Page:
Melinda Fowler at UC Santa Cruz Long Marine Lab, CA--The elephant seals are returning after their post-breeding foraging trip. The adult females must recover the mass lost after having a pup and nursing it for 27 days. She heads to sea to build up her fat reserves and then returns to Ano Nuevo to molt--grow new hair and skin. The females who left the beach in late January are already hitting the beach again. It seems like only a short time since they left, but it's been about 2 months since they left. We've recovered 3 so far, and 20 to go!!
Molly McCormley at UC Santa Cruz Long Marine Lab, CA--Today’s day in the life blog is about weaners! Weaners are what we call pups after they have been weaned. In just a few short weeks they have gone from around 75 pounds to 300 pounds!
Molly McCormley at UC Santa Cruz Long Marine Lab, CA--As the females nurse their pups, they slowly become skinner and skinner until they look like a completely different seal! Females loose about 35 percent of their body weight during the breeding season! These are the skinny females!
Molly McCormley at UC Santa Cruz Long Marine Lab, CA—Alpha males are the KINGS of the elephant seals! They have not only survived, but have become the most successful males of their species. Considering that only 1 in 10 males will ever become alpha, these guys are rockstars!
Patrick Robinson at Signy Island--After completing most of the science work for the expedition, the ship stopped at Halley Station (a British research base on the Brunt ice shelf) to pick up about 25 people and drop off supplies for the folks who will remain there during the winter. This station is unique because it is built on a thick ice shelf rather than land. The buildings must be raised on stilts to prevent the inevitable accumulation of snow from burying them over the course of several years.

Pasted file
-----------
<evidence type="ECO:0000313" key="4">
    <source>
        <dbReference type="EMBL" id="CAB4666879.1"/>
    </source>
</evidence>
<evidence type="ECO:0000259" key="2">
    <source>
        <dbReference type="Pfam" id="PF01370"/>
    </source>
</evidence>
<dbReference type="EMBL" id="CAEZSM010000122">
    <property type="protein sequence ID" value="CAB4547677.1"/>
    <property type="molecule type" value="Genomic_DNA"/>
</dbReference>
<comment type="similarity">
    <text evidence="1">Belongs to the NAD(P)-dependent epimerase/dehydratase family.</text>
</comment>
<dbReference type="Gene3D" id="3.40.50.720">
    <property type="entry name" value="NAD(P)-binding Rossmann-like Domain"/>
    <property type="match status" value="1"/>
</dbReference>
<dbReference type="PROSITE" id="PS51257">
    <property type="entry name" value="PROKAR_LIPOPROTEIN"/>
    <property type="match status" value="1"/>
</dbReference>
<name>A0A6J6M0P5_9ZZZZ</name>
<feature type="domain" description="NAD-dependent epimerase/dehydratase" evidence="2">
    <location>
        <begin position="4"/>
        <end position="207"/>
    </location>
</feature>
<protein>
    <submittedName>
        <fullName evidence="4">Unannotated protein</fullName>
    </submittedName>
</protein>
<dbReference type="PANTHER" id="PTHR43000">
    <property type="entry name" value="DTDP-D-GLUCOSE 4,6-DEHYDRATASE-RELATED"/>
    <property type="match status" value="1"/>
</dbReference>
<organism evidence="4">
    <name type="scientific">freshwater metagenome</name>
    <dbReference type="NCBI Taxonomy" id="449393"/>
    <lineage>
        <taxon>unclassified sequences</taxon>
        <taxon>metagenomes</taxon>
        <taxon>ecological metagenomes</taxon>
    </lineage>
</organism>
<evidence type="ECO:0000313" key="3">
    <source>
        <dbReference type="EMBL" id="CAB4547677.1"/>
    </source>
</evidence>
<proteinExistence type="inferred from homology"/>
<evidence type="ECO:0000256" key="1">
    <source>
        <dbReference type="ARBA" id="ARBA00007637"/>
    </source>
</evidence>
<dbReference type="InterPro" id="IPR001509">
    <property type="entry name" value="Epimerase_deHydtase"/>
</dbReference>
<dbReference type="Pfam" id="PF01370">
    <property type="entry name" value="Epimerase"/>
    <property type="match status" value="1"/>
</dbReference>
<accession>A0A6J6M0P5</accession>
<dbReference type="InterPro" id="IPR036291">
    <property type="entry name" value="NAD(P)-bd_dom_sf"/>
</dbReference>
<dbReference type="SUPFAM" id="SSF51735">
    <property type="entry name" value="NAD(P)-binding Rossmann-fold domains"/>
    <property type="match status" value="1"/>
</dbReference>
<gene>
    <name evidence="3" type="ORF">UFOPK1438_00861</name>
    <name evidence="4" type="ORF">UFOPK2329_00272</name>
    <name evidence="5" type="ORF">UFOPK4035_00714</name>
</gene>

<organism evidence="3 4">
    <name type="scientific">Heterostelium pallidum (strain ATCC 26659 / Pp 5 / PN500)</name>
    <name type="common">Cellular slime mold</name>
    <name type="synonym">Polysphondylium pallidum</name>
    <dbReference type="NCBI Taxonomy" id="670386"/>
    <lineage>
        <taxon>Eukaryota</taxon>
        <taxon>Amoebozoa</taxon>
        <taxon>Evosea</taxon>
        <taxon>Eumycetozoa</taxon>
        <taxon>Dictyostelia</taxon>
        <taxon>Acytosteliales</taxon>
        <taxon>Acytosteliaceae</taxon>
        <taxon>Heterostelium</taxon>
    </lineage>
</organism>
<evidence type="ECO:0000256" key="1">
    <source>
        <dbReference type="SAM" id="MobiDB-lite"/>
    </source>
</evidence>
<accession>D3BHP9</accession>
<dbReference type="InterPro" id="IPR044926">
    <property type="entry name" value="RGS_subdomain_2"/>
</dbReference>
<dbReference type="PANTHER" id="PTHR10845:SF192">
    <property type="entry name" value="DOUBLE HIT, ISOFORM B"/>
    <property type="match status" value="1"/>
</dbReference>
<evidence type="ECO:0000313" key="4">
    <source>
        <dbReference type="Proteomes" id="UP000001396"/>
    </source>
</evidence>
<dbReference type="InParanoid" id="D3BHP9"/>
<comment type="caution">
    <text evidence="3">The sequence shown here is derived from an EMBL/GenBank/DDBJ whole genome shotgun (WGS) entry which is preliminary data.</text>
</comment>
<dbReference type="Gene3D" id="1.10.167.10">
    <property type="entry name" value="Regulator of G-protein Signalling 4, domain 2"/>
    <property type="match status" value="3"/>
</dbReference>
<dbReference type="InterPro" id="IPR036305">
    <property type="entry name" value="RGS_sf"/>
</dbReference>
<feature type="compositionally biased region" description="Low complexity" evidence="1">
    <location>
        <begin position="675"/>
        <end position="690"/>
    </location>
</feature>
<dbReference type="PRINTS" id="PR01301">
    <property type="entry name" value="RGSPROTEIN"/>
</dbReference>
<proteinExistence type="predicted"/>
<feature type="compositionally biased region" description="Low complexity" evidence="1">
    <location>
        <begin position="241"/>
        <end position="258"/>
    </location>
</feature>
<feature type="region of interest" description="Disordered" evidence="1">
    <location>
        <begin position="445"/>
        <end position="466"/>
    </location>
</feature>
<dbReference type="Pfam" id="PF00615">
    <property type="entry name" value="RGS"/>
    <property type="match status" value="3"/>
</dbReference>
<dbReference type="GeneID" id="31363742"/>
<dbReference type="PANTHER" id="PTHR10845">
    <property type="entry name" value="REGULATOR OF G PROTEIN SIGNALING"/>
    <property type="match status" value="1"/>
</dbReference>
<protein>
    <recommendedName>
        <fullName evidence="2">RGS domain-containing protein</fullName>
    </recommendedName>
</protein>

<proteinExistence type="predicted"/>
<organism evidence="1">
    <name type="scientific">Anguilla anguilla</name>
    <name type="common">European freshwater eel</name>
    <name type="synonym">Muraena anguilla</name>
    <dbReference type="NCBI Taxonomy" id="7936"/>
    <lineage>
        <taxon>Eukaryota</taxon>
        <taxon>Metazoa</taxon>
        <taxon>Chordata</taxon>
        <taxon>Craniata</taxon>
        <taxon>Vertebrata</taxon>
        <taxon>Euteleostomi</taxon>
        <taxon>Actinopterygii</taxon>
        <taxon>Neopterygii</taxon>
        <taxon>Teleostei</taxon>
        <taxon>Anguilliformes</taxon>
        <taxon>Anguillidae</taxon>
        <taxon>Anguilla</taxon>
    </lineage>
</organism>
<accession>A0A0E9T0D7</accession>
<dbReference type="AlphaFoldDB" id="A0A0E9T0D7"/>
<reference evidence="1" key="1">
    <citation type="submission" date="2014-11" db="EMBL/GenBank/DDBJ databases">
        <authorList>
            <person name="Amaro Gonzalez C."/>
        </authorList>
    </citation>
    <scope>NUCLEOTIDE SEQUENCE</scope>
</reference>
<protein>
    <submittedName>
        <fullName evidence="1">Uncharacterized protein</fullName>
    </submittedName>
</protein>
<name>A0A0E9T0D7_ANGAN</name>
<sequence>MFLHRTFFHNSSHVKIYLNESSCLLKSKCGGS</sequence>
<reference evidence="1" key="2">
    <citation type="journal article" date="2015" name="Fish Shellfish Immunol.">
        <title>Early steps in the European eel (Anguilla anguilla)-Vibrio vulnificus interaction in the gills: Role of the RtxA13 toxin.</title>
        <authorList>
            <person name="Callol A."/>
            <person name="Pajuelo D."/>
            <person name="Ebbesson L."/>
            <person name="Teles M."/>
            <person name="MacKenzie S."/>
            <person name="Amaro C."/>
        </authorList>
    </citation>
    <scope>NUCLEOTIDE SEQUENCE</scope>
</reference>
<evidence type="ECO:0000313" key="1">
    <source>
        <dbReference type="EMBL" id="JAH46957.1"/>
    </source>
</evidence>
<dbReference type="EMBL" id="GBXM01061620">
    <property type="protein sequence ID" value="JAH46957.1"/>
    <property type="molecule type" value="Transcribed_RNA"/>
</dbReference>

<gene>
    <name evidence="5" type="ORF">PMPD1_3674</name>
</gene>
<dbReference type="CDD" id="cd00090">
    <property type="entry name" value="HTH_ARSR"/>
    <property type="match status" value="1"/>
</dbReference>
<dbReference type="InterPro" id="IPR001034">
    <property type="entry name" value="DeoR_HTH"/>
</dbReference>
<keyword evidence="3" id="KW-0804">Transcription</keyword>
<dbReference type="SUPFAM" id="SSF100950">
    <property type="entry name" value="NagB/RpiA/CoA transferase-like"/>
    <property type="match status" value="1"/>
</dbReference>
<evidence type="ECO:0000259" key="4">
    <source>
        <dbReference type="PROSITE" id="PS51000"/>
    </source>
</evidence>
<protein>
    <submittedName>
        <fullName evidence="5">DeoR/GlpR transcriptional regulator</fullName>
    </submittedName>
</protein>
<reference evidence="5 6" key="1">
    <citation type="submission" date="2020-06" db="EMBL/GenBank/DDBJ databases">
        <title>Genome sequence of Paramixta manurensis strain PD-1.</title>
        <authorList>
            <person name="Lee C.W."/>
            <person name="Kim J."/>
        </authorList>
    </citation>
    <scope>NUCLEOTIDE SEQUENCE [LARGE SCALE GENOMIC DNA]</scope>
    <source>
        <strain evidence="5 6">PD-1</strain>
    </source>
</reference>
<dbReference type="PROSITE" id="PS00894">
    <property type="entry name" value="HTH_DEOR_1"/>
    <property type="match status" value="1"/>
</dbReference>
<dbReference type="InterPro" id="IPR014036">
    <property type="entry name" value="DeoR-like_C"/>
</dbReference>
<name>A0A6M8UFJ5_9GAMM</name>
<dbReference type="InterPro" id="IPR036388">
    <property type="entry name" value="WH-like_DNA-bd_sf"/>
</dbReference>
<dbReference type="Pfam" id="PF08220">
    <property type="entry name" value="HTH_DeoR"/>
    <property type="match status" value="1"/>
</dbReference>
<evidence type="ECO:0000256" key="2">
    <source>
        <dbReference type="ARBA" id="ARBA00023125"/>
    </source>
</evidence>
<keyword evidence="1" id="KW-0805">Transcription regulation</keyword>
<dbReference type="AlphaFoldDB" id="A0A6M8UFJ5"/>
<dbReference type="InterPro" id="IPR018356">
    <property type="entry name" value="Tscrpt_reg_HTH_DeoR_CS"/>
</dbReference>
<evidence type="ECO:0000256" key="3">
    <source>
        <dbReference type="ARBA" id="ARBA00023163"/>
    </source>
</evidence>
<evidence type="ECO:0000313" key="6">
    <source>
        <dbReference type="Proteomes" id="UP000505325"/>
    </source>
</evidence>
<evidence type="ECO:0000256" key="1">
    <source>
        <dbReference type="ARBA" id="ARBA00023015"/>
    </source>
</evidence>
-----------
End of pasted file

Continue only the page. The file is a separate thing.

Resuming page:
Patrick Robinson at the Eastern Weddell Sea, Antarctica--Yesterday, we were in search of our 10th and final seal and found an ice floe with several seals. We prepared our gear and went out onto the ice to get a closer look. Unfortunately, the seals were a bit too young for our study (we are tagging adult animals). So, we hiked back to the ship and continued our search. We continued scanning through binoculars from the bridge for the remainder of the day, but saw only crabeater seals.
Patrick Robinson at the Eastern Weddell Sea, Antarctica--We tagged three additional Weddell seals yesterday to bring our total up to nine and the seals are already sending us interesting data. The seals have already collected more than four times the number of CTD profiles collected by the ship! Here is a sample of the various data sent back to us from the tags:
Molly McCormley at UC Santa Cruz Long Marine Lab, CA—Undergraduate interns can be some of the most fascinating biological creatures to ever encounter. While they tend not to be very shy, their lives are so complicated, that it’s hard to keep up with one long enough to really understand what is going on in their mind! Fortunately for us, we were able to corner one long enough to get an up close and personal look into their lives.
Patrick Robinson at the Eastern Weddell Sea, Antarctica-- The Weddell seal tagging is off to a great start. We have been quite busy over the past 2 days and have already deployed 6 of the 10 tags! This is how we do it: After we have located a seal from the bridge of the ship, we assemble a team of people to go out onto the ice. We don our cold-weather gear and bring our tagging supplies to the main deck of the ship. To get to the ice, we have to be lowered by a crane (I will admit, this part is actually quite fun!).
Patrick Robinson in the Eastern Weddell Sea, Antarctica--After two weeks of transit and oceanography work, we are now ready to begin searching for Weddell seals. We are in the southeastern Weddell sea in an area where chief scientist Keith Nicholls spotted animals on previous expeditions. Weddell seals prefer areas of dense sea ice over the continental shelf in waters between 400-700 meters depth. The seals spend most of their time in the water diving and foraging, but we are looking for animals that have hauled out on the sea ice to rest.